APRIL 16, 2009
The Pay-to-Sue Business
Write a check, get a no-bid contract to litigate for the state.
Our editorial last week on the state lawsuit racket has created a stir in Pennsylvania, where Governor Ed Rendell has finally had to defend his "pay-to-play" relationship with Houston plaintiffs lawyer F. Kenneth Bailey. That's the good news. The rest of this underreported story is that Mr. Bailey has been running a nationwide "pay-to-sue" operation with Democratic state Attorneys General.
As we reported, Mr. Bailey made repeated donations to Mr. Rendell's 2006 re-election campaign in the months before his law firm was given a no-bid, contingency-fee contract to sue Janssen Pharmaceuticals on the state's behalf. Mr. Rendell told the Philadelphia Inquirer -- whose reporters have roused from their slumbers -- that "there wasn't the slightest bit of pay-to-play here." But the Governor was obliged to acknowledge that Mr. Bailey had approached the state about suing Janssen. Normally, the state Attorney General would handle such legal matters, but the AG rebuffed Mr. Bailey. Mr. Rendell's office then decided to hire the law firm that was also his major campaign donor. Smile if you think the two were related.
The episode speaks volumes about Mr. Rendell's political ethics, but more important is what it reveals about the plaintiffs bar's latest "business" model. Mr. Bailey's Janssen suit is part of a national pay-to-sue operation, as he and his Bailey, Perrin & Bailey law firm have taken their pre-packaged lawsuit to many states. Janssen's complaint asking the Pennsylvania Supreme Court to dismiss Bailey Perrin from the suit notes that the firm has "taken on numerous engagements similar to this action, including representation in the states of Louisiana, South Carolina, Arkansas, Mississippi and New Mexico."
It's some racket. The plaintiffs attorneys come up with novel legal theories under which to sue companies or entire industries. They then solicit state AGs (or cash-hungry Governors like Mr. Rendell) to retain them to bring cases on behalf of the government on a contingency-fee basis. Motley Rice and Lieff Cabraser are among the firms that have targeted drug companies as well as makers of cigarettes, paint and guns.
Campaign records show that, in addition to the Rendell contributions, Mr. Bailey or his law firm donated $75,000 to Mississippi AG Jim Hood; $50,000 to New Mexico AG Gary King; and $20,000 to a political action committee in Louisiana that ran ads for Attorney General Buddy Caldwell.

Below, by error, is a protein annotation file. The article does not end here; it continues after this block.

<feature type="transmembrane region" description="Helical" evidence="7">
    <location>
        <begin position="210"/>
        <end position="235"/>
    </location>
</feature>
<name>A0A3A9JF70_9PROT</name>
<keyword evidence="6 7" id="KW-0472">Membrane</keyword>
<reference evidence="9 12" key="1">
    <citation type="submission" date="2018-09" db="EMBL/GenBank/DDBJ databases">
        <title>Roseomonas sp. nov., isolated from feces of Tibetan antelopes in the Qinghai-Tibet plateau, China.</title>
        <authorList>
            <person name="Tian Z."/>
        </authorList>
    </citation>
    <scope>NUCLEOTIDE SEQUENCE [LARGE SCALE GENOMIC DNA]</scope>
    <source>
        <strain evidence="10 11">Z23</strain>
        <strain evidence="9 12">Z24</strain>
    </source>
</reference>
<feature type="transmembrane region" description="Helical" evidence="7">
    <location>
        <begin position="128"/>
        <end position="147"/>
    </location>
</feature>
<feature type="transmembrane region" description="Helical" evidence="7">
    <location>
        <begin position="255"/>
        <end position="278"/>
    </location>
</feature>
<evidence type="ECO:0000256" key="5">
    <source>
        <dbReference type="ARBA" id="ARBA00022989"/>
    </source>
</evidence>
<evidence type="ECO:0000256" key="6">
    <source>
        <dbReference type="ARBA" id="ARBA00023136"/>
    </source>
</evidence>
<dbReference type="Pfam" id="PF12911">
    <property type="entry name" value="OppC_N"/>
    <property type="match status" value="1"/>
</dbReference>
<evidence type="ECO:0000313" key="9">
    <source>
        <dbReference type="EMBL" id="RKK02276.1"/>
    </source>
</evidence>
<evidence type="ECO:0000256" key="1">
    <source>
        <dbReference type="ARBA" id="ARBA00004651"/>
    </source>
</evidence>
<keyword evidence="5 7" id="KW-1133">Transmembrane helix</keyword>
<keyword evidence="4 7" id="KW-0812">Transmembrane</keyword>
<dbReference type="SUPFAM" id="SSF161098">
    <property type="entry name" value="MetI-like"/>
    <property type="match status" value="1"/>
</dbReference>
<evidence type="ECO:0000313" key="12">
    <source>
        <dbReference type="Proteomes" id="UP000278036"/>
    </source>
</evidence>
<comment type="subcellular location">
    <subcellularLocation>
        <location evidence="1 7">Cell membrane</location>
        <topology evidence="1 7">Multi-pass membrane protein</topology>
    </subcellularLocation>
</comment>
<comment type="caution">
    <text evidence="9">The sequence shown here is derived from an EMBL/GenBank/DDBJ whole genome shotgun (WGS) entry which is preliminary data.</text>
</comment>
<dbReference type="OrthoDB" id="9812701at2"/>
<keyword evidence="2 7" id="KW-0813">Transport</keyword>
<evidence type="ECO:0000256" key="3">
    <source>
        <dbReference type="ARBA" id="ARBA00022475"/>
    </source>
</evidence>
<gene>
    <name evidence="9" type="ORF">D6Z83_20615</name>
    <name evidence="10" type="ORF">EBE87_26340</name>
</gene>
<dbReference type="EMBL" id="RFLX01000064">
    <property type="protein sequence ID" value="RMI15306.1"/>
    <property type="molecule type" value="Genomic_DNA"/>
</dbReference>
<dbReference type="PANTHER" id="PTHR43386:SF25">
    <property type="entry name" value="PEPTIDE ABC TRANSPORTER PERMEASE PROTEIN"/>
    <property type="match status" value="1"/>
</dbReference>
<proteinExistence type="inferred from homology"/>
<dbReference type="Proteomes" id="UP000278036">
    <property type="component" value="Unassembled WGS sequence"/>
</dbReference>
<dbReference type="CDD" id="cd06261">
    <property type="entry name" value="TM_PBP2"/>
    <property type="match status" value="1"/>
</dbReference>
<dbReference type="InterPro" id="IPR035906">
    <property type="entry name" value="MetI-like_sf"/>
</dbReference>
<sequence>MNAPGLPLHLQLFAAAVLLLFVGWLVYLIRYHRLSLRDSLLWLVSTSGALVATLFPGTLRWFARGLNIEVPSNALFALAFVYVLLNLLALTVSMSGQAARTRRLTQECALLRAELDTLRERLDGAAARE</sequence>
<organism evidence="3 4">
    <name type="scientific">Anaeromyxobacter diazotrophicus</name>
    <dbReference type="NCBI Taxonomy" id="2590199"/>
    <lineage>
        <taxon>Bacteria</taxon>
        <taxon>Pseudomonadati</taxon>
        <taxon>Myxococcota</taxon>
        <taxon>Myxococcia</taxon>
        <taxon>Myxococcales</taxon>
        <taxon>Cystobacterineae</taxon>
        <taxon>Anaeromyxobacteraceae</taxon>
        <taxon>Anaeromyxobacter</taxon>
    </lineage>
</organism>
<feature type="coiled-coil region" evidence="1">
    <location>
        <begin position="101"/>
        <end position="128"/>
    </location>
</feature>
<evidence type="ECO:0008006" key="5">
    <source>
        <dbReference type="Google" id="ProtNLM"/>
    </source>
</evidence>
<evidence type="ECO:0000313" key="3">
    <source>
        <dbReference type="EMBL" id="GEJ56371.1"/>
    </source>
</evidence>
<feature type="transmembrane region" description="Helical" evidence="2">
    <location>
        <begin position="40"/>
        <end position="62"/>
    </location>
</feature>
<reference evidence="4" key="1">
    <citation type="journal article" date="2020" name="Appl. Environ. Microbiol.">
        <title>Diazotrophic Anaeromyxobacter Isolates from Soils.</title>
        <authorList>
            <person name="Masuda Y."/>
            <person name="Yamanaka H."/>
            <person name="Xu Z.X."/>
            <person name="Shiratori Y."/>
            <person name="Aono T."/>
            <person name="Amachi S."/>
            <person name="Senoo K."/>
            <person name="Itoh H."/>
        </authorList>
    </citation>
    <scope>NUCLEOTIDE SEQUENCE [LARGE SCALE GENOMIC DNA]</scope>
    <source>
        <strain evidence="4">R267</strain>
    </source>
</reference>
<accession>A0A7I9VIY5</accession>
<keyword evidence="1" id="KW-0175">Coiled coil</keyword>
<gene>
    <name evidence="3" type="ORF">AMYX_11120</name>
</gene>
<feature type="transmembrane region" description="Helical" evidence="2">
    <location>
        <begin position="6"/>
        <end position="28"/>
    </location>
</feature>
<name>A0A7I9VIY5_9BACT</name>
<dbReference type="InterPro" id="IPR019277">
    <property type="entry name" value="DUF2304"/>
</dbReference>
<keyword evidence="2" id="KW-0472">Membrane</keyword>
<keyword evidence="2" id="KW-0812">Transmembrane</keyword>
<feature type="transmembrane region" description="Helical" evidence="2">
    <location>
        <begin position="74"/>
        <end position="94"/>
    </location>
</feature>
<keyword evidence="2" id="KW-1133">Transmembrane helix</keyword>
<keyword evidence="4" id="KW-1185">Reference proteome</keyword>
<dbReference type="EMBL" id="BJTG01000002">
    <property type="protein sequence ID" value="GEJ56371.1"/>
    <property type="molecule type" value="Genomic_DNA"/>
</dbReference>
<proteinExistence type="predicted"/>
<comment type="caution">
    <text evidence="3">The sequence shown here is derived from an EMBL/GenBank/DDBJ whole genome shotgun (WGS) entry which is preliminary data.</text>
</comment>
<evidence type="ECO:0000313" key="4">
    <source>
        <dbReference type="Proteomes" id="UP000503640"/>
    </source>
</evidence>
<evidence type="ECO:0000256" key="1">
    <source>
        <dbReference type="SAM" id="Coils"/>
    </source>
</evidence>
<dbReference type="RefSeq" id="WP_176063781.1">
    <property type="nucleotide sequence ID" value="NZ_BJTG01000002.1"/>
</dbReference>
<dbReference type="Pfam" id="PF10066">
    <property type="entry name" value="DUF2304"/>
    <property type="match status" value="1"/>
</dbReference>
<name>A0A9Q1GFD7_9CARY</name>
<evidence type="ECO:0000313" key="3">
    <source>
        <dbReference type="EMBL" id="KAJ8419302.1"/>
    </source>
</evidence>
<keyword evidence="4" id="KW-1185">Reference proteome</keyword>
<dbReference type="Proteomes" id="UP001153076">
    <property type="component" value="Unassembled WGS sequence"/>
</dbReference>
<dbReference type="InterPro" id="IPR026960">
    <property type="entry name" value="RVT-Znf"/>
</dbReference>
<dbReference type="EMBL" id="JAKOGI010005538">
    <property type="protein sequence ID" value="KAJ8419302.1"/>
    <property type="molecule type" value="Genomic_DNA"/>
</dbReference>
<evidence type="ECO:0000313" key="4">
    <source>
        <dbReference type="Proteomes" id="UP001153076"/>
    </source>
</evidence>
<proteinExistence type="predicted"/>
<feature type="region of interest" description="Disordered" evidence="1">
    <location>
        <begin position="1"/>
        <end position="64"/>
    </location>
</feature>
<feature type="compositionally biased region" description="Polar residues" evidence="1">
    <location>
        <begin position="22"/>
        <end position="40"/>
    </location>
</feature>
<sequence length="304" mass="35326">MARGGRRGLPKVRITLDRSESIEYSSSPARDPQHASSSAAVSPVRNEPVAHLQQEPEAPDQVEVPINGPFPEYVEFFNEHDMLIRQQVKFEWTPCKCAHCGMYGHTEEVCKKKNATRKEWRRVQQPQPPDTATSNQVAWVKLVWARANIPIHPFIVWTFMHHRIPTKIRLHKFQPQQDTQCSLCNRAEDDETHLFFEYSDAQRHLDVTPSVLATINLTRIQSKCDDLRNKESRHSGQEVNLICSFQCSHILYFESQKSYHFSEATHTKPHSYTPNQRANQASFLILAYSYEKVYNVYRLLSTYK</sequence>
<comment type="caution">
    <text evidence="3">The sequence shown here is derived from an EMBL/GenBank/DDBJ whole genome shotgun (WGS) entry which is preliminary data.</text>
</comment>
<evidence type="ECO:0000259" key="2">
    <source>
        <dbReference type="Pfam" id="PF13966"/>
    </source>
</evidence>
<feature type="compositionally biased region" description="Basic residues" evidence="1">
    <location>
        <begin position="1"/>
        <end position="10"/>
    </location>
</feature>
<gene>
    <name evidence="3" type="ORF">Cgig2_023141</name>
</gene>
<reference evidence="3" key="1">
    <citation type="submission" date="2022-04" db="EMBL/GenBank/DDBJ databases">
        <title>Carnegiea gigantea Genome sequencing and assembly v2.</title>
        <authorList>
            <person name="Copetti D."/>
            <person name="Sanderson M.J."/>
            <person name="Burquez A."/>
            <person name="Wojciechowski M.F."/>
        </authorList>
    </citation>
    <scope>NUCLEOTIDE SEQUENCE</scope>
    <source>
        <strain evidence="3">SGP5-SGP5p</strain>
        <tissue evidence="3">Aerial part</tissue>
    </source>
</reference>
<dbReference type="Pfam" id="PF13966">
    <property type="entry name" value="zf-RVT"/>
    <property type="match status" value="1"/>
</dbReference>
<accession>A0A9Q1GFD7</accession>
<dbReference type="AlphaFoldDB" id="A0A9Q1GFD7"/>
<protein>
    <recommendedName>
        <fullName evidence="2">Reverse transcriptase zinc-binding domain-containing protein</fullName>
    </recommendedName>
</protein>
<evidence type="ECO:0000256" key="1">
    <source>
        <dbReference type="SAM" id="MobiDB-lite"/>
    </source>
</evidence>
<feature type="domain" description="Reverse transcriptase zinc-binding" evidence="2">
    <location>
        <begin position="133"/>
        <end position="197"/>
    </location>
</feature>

The Arkansas Democratic Party received $60,000 from Mr. Bailey in November 2006, in two $30,000 installments. The first one was made the day before Attorney General Dustin McDaniel was elected; the second one came two weeks later.
In September 2007, Mr. McDaniel announced that Bailey Perrin had been chosen to represent the state on a contingency-fee basis in a lawsuit against Janssen and two other drug firms. The Arkansas Democrat Gazette reported that he began selecting a firm "in the days before being sworn in in January," even as Mr. McDaniel assured voters that Bailey Perrin "has never contributed to my campaigns." (Mr. Bailey didn't return our phone call.)
The generous Mr. Bailey also donated $85,000 to the Democratic Attorneys General Association, which gave $1.15 million to Mississippi's General Hood; $63,000 to New Mexico's General King; and $635,000 to the Louisiana Justice Fund, which ran campaign ads for General Caldwell. Mr. Bailey gave another $100,000 to the Democratic Governor's Association, which gave more than $1 million to Mr. Rendell and $198,000 to the Arkansas Democratic Party.
We are supposed to believe that these donations had nothing to do with being retained by the states. And we are also supposed to believe that these are no-risk propositions for states. The lawyers are paid with a portion -- 15% to 25% -- of any judgment or settlement and get nothing if the state loses. The private law firms fund the litigation costs up front, and they sue for hundreds of millions or even billions of dollars in damages.
However, the plaintiffs firms know that by bringing suits in multiple states, they increase the likelihood that companies will settle rather than endure the expense of multiple trials. Both the lawyers and the state politicians get a windfall, albeit at the expense of a private business that may have done nothing wrong.
Such a result is all the more likely because suing on behalf of the state can help a private firm get around statutes of limitations and problems of standing, and class-action hurdles can be lower. When Motley Rice sued lead-paint companies on behalf of Rhode Island, it didn't have to prove an actual injury to any one person. A private law firm acting on its own would have to meet a tougher standard.
The biggest losers here are the cause of justice and the principle of prosecutorial neutrality. When outside lawyers are hired to do the government's business, and then given a financial stake in the outcome, it creates irreconcilable conflicts of interest. The state delegates key decisions -- about whether and whom to sue, what legal theory to pursue, whether to settle and what remedy to propose -- to private lawyers motivated by profit rather than the public interest.
Meanwhile, the pay-to-sue nature of the transaction means that politicians have an incentive to promote frivolous litigation that makes it even harder for American business to prosper and create jobs. If Governors like Ed Rendell won't stop this legal-political collusion, state legislators should.